I-TASC expedition 2006/2007
Today is the day Remmy and I got ambitious with the antenna building. We decided we were going to go and build a much stronger yagi antenna after being encouraged by the success of the first design. So we loaded up the yagi design program and designed an antenna with 8 elements which gives us 14 dBi gain. The first antenna we had was 7.9dBi and the one we made a few days ago was 12.2 dBi. So if this works, it’s going to be quite a significant improvement.
We decided to use an all-metal boom which changes the design a little bit. With 8 elements, the lengths we had to cut are as follows:
LENGTH BOOM POSITION 144mm 120mm 142mm 179mm 140mm 250mm 138mm 331mm 136mm 423mm 135mm 521mm 133mm 625mm 132mm 733mm
Additionally, we needed what is known as a ‘reflector’ which is 170mm long and placed at 30mm on the boom, and ‘radiating element’ which is 148mm and placed at 96mm on the boom. So Remmy worked on the elements (and reflector and radiator) and I worked on the boom.
All materials are recycled from the HF Radar at the back of the base. The boom was a little more tricky to drill holes in than the PVC and with less room for error but with a little hacking, we got it looking pretty good.
Then we inserted all the elements at and pop-riveted them to the boom.
Last to add was the ‘radiator’ as this needs to be insulated from the rest of the antenna. We searched around and within a few minutes I found a small piece of electrical cable which we stripped and it fitted perfectly over the radiator.
So, now we have a very robust antenna which should deal with the high winds pretty well. If it works (will be tested in the next few days), we will use the PVC antenna inside and the larger one we built today at the unit.
Advice from the bottom of a well, Part II : Coffee, Computers, Correspondence
If you are on your way to Antarctica, one thing you will already know is that there aren’t many espresso cafes here. Worse than a continent without espresso is the coffee at the base. By the time you get to the base you are drinking the leftover packets of last year’s filtered coffee… eeek… so you need a solution for your caffeine addiction and here it is
This is a portable one cup espresso maker… you just unscrew the top, clean the filter, pour in the water, add the coffee, and plug it in. It takes about 3 minutes before you have excellent espresso. The important thing about this gadget is that it runs off electricity. You won’t get much of a chance to access the kitchen, so any ‘stove top’ espresso makers are out… a coffee press is also a good strategy but this one is better 😉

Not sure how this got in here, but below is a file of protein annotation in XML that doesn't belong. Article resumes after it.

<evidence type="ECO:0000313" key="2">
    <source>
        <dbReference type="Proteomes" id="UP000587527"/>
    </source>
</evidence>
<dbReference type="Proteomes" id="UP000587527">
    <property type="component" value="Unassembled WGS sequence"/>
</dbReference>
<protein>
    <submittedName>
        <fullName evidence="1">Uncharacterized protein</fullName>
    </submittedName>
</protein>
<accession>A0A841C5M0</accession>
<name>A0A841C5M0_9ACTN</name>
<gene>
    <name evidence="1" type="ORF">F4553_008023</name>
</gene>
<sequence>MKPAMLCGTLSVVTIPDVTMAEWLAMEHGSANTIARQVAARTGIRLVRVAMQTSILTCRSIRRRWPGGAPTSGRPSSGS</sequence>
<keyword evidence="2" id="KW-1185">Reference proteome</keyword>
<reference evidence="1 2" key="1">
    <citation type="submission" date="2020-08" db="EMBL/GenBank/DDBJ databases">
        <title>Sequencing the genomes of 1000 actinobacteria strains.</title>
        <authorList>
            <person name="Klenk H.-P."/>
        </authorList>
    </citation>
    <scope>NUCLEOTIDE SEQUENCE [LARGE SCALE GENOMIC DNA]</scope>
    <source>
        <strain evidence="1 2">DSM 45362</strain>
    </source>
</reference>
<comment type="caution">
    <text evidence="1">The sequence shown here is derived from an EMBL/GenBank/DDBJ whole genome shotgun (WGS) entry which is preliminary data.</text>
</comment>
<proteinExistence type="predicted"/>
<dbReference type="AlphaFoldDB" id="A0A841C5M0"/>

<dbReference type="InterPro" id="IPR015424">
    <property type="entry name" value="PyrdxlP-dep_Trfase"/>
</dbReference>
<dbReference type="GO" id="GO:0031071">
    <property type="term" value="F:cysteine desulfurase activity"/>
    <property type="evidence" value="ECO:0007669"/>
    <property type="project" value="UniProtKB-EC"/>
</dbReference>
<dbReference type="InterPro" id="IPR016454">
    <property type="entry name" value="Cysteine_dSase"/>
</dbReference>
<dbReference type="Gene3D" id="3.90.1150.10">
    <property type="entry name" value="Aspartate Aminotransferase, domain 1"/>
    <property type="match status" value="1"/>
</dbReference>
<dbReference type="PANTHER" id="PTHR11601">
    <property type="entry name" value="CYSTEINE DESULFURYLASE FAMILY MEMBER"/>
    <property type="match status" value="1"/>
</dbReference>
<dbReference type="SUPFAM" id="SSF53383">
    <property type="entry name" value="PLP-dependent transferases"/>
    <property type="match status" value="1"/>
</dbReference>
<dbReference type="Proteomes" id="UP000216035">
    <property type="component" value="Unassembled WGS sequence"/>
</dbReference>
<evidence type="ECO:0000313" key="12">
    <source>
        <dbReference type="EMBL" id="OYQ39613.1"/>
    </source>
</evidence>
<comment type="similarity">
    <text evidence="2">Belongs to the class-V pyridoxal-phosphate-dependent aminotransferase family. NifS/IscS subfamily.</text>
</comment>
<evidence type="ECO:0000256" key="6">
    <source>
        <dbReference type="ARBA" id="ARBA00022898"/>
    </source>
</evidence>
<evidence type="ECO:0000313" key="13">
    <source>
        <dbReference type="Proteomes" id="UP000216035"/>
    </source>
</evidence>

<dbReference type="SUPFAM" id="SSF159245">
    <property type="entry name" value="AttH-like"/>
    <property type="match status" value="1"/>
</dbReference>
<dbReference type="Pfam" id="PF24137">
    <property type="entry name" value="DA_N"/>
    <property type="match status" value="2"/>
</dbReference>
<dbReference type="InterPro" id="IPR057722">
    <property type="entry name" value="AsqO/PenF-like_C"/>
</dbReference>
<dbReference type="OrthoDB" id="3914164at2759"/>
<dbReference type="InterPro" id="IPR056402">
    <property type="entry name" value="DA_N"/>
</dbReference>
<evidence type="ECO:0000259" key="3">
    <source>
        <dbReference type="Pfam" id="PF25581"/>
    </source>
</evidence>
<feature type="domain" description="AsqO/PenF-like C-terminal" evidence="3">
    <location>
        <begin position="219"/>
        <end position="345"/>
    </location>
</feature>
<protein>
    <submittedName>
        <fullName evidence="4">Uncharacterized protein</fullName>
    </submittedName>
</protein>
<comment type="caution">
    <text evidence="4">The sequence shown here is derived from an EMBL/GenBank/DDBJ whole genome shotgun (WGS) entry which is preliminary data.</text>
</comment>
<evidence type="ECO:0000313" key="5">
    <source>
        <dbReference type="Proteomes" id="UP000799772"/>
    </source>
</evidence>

Ok, well the thing is, you need to come with as much software as possible as there is no chance to download software over a 1K connection… If you run Windows or Mac then you just need to try and think what you need in advance and download it before you come… If you are slightly geeky then you are in a better situation. The best idea is to install Debian as it’s super for portability. Once Debian is installed, you need to download all the CD sources from a Debian mirror and copy the contents of these disks to your computer. Then you can apt-get install any software you want straight off your hard disk without needing to download anything…
This is a _major_ advantage, and if you feel like going the Linux way then it would really be worth getting familiar with it before you go installing it and considering this strategy.
If you are coming here, there are a few things you should do before you leave:
* download all your email
* unsubscribe from any email lists you might be on
* set up an auto responder (you will be about 2 weeks on the boat without mail access)
* ask someone to read your email and forward only the necessary correspondence
* setup your auto responder email message to tell all your friends *NO ATTACHMENTS*
* make sure you have a SPAM filter working which is server-side not client-side
Email here is actually functioning quite well (if you use an smtp client… don’t try and use something like Mutt or webmail which requires a direct connection to the net). The above steps are really for managing the travel here so when you arrive you don’t have to download 2000 emails. Once here, you can operate pop-email more or less normally.
If you want to chat with someone in real-time, it’s not impossible over the 1K connection. You need to use ‘internet relay chat’ (IRC). It is a super lightweight system for text chat, and sends minimal data over the network. You can then chat away very easily in real-time, even over this slow connection. Forget Aim, Gaim, MS Chat (or whatever it is), Skype etc…they will not work. If you don’t know what IRC is, then please google it before you come, and train yourself and those you want to chat with before you come here. IRC has been excellent for me, I chat with my girlfriend Lotte a couple of times a week for some hours with occasional timeouts: this has been especially good, considering they only allow 2 calls a week for 10 minutes each (and these are mostly only to South Africa unless you are lucky).